Helicobacter pylori is a pathogenic bacteria with a helical form. The bacteria colonises the stomach and survives in the hostile acidic environment. It causes an inflammation called gastritis. Helicobacter pylori infection is common and affects approximately 4.4 billion individuals worldwide. The bacteria is mainly transmitted orally, generally between parents and children or between siblings. It is mainly transmitted during childhood and persists throughout a person’s life if it is not detected and treated.
Most of the time, stomach inflammation (gastritis) goes unnoticed and does not cause any symptoms for several years before the first clinical signs appear. Digestive troubles (stomach pain, discomfort, etc.) can also occur and progress to become diseases such as ulcers and, in rare cases, stomach cancer. Bacteria play a major role in the development of ulcers (70 to 80% of ulcers are associated with a Helicobacter pylori infection). It is also responsible for 80% of stomach cancers. This is why, as soon as the first symptoms appear, it is recommended to consult your doctor.
As soon as the first symptoms appear, it is important to consult your doctor. Depending on the troubles that you describe and whether he believes that bacteria could be responsible, he will offer to perform a diagnostic test to detect the presence of bacteria. Based on the results of this test, the doctor will then advise on next steps.
There are several techniques for detecting the bacteria:
Most of the time, Helicobacter pylori can be treated quickly. The treatment is based on the administration of several antibiotics along with a medication that reduces stomach acidity. This treatment lasts for 10 to 14 days. If this treatment is not effective, then the antibiotics will be modified.
Treatment failure can occur in 10-20% of cases, either because the bacteria is resistant to the
antibiotics being used, or because of poor adherence to treatment. Therefore, your doctor will ask
you to take another test to confirm that the bacteria was eradicated by the treatment you have just
taken. If, however, there is still bacteria present, another additional treatment will be
In order to confirm that the bacteria has indeed been eliminated, different tests can be used:
Your general practitioner is your point of contact. He knows you and will find the proper questions to ask. Family history, lifestyle, age, and symptoms… All of these factors can guide and, if necessary, lead him to make a diagnosis.
If necessary, your doctor may prescribe a test to detect the presence of the bacteria. If the test is positive, he will prescribe a treatment and will check that this treatment was effective through a post-treatment test. He may also refer you to a gastroenterologist who could, for example, perform a fibroscopic exam to pursue the investigation.
Changing your diet is not sufficient to treat the infection, but may help reduce stomach discomfort and pain. In addition, studies have shown that some dietary habits, such as eating too much salt, too many proteins and smoked foods, may be involved in the occurrence of gastric cancer. Furthermore, the consumption of anti-oxidants (vitamin E, Beta-carotene or provitamin A, ascorbic acid or vitamin C) in fruits and vegetables, even in small quantities, seems to reduce the risk of developing gastric cancer.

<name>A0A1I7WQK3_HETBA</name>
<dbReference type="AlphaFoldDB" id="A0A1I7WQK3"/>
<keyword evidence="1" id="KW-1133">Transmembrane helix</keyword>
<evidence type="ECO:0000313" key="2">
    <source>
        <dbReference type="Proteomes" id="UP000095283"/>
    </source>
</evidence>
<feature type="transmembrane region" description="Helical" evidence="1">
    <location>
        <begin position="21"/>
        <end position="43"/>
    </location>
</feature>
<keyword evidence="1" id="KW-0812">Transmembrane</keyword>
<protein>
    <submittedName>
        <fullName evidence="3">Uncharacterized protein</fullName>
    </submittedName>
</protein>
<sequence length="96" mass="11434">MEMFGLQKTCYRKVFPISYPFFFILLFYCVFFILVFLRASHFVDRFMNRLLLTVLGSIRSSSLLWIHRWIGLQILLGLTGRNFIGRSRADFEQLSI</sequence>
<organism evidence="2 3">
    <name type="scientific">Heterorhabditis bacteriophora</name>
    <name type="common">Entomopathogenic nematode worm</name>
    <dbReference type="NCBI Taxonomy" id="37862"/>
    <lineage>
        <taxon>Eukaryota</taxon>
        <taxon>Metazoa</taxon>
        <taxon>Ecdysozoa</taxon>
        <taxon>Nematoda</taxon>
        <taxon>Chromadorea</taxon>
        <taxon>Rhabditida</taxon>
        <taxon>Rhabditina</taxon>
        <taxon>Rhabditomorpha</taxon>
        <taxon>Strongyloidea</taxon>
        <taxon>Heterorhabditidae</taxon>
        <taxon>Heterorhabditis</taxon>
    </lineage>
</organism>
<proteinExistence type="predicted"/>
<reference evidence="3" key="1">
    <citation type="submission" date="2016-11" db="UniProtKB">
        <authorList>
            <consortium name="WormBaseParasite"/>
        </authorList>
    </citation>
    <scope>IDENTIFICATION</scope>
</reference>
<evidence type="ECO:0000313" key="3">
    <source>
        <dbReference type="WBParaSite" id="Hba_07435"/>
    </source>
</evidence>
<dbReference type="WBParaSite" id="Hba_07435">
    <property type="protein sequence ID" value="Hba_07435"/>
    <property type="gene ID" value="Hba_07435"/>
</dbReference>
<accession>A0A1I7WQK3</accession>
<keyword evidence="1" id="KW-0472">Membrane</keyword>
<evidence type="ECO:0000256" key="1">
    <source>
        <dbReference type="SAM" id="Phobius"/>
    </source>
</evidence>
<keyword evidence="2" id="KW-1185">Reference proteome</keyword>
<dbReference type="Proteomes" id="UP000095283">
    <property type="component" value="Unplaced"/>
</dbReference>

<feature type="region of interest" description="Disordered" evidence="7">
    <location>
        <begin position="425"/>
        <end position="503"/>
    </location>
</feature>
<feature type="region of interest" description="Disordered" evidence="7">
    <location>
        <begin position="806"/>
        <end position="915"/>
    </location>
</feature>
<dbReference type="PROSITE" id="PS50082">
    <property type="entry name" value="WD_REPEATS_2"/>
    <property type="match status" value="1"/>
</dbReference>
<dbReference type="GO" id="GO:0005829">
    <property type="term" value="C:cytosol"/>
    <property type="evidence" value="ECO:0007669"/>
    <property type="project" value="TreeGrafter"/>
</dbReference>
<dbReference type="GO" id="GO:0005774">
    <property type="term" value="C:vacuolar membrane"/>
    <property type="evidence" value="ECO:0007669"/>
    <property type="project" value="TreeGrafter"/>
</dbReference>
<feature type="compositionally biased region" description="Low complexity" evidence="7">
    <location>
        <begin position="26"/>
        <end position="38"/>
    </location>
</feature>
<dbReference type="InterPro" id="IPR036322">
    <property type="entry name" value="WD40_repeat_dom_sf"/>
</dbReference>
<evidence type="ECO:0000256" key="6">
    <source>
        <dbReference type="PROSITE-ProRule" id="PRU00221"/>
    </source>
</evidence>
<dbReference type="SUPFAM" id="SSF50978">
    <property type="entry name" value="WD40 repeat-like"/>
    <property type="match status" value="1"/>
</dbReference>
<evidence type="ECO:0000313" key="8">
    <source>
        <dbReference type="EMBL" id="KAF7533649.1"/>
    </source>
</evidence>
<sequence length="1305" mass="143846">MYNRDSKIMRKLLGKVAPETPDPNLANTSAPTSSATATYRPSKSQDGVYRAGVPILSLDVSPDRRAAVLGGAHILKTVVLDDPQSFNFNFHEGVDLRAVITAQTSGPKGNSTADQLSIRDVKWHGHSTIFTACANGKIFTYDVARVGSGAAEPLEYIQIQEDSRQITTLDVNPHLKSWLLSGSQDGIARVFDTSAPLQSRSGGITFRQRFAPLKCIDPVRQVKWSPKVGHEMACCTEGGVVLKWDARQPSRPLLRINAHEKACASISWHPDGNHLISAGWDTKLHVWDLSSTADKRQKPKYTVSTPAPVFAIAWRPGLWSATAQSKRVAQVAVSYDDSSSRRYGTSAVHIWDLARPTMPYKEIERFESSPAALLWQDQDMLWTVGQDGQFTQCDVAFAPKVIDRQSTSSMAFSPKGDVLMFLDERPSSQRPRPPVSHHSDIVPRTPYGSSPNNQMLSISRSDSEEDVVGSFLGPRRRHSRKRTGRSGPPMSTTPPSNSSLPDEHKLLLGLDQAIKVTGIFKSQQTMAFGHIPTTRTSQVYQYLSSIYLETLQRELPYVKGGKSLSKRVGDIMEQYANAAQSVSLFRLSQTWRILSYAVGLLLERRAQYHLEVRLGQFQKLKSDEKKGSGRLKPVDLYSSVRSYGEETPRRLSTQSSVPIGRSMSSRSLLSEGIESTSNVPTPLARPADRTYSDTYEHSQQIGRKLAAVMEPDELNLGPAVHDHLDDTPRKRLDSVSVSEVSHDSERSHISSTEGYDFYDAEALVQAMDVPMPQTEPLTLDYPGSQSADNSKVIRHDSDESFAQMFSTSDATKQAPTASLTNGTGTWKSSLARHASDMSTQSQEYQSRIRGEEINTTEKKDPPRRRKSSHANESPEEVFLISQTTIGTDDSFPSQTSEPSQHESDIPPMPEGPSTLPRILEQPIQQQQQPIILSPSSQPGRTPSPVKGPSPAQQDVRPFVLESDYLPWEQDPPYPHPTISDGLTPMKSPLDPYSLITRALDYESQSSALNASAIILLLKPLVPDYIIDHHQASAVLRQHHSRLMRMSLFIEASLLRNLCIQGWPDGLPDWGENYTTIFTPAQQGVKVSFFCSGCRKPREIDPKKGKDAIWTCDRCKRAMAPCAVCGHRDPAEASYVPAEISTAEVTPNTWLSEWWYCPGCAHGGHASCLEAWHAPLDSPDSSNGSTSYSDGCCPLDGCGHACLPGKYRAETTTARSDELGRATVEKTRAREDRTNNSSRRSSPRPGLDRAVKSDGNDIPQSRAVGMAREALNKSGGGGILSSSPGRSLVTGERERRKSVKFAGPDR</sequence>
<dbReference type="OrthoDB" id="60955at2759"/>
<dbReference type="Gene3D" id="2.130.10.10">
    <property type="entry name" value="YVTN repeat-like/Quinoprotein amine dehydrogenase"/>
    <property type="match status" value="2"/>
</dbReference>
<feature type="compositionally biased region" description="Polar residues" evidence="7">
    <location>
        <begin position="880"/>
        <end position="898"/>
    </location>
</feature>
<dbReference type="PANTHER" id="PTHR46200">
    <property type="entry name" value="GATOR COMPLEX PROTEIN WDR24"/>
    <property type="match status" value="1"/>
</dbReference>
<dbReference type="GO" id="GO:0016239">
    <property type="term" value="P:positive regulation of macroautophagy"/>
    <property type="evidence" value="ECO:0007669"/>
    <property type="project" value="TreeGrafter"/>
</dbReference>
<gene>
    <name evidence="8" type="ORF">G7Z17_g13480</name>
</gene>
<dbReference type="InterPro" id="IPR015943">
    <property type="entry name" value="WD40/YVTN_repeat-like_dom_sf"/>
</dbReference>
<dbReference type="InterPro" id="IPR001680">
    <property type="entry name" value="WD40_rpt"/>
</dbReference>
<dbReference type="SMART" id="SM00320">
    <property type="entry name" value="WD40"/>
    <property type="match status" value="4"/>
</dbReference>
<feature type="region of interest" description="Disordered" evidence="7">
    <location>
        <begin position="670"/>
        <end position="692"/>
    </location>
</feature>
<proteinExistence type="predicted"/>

If the treatment is not strictly followed (number of doses, time of intake and treatment duration) or if it is discontinued prematurely, the bacteria may not be completely eradicated, and they may develop a resistance to antibiotics. If this is the case, you will have to take a new treatment composed of different antibiotics that the bacteria are not resistant to, in order to completely eradicate it. If you have some problems to take your treatment, consult your doctor for advice.
The recurrence of the infection is theoretically possible, but rare in adults in Western countries (2 to 3% per year). Therefore, performing a test for a potential new infection is not recommended if the eradication of the bacteria was confirmed by a post-treatment test.
Completely getting rid of the bacteria allows the layer of the stomach and the ulcers to recover from the inflammation with an extremely low risk of relapse.
The Helicobacter pylori test in children is only justified if symptoms appear suggesting stomach disease. Healthcare authorities and academic societies do not recommend screening for Helicobacter pylori if there are no clinical signs (stomach troubles).
Screening for Helicobacter pylori is highly recommended if a member of your family (parents, siblings) has or had pre-cancerous or cancerous lesions. In fact, the relatives of a patient who had stomach cancer are more prone to a Helicobacter pylori infection that can, in some cases, lead to cancer.
No, there is currently no vaccine against a Helicobacter pylori infection.
In theory, a vaccine is feasible. However, given that a Helicobacter pylori infection can be easily diagnosed and treated, the benefit of a large scale vaccination remains low.
The infection is mainly transmitted through secretions coming from the stomach:
- Through direct contact with vomit, regurgitation or infected saliva
- Through the fecal-oral route due to poor hygiene
The bacteria is mainly transmitted between members of the same family, particularly children. The risk of transmission seems to decrease after 5 years of age.